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Union Minister Narendra Singh Tomar, while comparing Prime Minister Narendra Modi and “Congress leader,” seen to mean Rahul Gandhi, used the Hindi term “poonch ka baal” for the Congress chief. The Congress wants an apology and has said PM Modi “must control” his leaders.
“Narendra Modi ji aur Congress ke neta mein jo antar hai wo itni doori ka hai, jitna antar mooch ke baal aur pooch ke baal mein hota hai. (There is no comparison between Prime Minister Narendra Modi and the Congress leader. They are as far apart as the hair from the moustache and the hair from the tail),” Mr Tomar said, while addressing BJP workers in his home state Madhya Pradesh at the weekend.
The minister said the “Congress leader” would take a very long time to “become like PM Modi”, stating that the Congress has collapsed in the country, heading towards a decline since 2014, when the BJP swept to power at the Centre.
The Congress’ Ripun Bora has said Mr Tomar must furnish an “unconditional apology.” Senior party leader Mallikarjun Kharge said, “I don’t understand that why such experienced BJP leaders talk like this, which reduces the image of parliamentarians. When such language is used, the PM should clarify and say that no foul language must be used. This reduces the image of politicians, PM.”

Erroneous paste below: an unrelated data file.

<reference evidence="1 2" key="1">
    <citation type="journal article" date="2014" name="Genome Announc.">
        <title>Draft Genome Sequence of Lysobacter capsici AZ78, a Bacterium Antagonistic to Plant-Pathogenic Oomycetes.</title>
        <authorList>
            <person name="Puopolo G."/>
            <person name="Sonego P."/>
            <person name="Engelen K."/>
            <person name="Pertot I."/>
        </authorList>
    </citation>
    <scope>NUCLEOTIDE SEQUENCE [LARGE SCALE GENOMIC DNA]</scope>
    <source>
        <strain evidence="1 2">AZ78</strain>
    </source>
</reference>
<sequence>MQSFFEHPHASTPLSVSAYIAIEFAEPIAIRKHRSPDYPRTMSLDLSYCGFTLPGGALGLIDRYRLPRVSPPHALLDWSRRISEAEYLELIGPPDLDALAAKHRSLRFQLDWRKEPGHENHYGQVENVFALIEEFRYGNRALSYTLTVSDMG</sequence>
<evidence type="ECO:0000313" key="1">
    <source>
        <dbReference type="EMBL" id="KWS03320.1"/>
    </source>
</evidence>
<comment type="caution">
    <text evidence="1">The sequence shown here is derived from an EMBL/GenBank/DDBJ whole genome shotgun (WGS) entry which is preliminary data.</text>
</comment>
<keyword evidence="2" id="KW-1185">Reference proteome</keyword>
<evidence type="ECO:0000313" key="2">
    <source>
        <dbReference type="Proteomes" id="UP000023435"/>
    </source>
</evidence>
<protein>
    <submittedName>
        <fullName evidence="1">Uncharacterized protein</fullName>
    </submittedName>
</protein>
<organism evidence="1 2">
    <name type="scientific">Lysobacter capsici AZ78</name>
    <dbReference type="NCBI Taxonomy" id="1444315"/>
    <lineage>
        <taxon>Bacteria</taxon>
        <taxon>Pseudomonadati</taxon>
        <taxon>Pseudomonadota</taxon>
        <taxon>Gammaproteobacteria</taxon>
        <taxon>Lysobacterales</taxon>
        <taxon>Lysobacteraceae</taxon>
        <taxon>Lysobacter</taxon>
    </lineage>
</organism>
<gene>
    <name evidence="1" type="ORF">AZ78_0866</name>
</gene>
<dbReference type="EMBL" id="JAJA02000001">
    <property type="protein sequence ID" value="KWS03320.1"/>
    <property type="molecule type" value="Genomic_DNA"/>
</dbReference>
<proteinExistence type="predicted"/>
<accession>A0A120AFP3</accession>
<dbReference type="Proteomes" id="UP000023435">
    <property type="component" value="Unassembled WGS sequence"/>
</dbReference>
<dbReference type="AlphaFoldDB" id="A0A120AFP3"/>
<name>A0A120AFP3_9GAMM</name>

Mr Kharge, who is the leader of the Congress in the Lok Sabha, said the “PM should control this and see to it that in public life no one uses foul language.” Narenda Singh Tomar is the member of parliament from Gwalior in Madhya Pradesh.
Rahul Gandhi took over as Congress president from his mother Sonia Gandhi last month, just two days before results for the Gujarat assembly elections were announced. The BJP retained the state for a fifth straight time, but the Congress, which conducted an aggressive election campaign led by Mr Gandhi, narrowed the victory margin.
Mr Gandhi’s leadership will be tested in Madhya Pradesh, where assembly elections are due by the end of this year. The BJP has ruled Madhya Pradesh for the last 15 years and the Congress hopes for an anti-incumbency sentiment to tap into and win the state.
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